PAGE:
With respect to voluntary action, the question is how such actions are controlled. In this context, errors are of particular interest since error processing is crucial for motor learning. Joch et al. investigate how this error monitoring is involved in motor control. In a complex motor task, they show that the error negativity (Ne), a key correlate of action control, is modulated by the availability of different sensory signals in a semi-virtual throwing task. Their study suggests that in tasks where visual targets indicate motor performance, visual signals might be weighted more strongly than proprioceptive signals.

Maruo et al. demonstrate that in addition to the Ne, another correlate of action control, the error positivity (Pe), is a key correlate of error evaluation. The Pe is linked to monitoring one’s own emotional state, such as anxiety. They show that these correlates differentiate between different types of sports; specifically, long-distance runners and sprinters differed with respect to the Ne in an inverse manner: With increasing levels of competitive anxiety, the sprinters’ Ne amplitude decreased, whereas the long-distance runners’ Ne increased. This finding suggests that the two groups utilize their internal error-monitoring function differently.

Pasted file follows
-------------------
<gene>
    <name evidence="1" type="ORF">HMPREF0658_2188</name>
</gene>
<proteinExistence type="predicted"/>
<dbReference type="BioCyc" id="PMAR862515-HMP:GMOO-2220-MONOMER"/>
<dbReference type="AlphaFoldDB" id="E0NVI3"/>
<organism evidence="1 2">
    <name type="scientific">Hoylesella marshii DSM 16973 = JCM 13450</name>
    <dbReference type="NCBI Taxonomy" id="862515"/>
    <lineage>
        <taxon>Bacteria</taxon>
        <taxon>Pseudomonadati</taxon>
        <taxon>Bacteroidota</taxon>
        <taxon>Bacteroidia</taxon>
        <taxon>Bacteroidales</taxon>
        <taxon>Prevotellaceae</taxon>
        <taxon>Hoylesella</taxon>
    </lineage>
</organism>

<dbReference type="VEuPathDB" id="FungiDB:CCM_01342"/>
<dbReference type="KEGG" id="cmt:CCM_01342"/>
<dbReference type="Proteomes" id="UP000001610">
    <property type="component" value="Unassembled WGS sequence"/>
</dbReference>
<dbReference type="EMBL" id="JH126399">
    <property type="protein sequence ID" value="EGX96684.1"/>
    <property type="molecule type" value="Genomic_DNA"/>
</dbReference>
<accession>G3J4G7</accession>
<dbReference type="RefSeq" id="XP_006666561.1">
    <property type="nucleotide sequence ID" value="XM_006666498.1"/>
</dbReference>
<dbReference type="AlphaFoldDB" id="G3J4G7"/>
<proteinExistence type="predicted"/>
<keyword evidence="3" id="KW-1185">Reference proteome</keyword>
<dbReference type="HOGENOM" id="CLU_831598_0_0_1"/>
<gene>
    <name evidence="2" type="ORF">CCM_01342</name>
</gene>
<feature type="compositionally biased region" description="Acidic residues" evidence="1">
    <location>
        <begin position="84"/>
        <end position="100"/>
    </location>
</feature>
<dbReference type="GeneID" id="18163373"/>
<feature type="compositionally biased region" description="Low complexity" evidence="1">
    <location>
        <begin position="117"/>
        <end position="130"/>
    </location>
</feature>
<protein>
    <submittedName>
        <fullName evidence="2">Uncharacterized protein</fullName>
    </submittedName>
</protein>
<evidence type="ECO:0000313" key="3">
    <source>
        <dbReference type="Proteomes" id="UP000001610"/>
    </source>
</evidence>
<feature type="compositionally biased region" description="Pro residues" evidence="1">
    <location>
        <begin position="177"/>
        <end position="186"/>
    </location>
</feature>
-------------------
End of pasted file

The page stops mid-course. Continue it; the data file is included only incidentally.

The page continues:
Going back to the base of motor control, the study by Rönnquist et al. targets the questions “if” and “how” timing training might influence movement performance in athletes. They test the effect of synchronized metronome training on sensorimotor timing ability and whether that timing is related to lower limb movement planning, precision performance, and kinematics.

The study by di Fronso et al. puts endurance into the context of action control and reveals that focusing attention on core components of actions improves functional connectivity among specific brain areas and leads to enhanced performance.

The study by Betti et al. deals with a more basic question related to reach-to-grasp movements: Are corticospinal activity, kinematics, and electromyography associated with the planning and execution of prehensile actions toward either a small or a large object? By inducing motor-evoked potentials with transcranial magnetic stimulation and using several other measures, they found evidence that the index finger is involved in differential motor preparation for different types of grasps and whole-hand prehensile actions.

Sarah Tronco, LCSW, practices Online Counseling New Jersey and works to develop a strong therapeutic relationship with her clients, which helps to create a secure place where individuals can achieve meaningful change.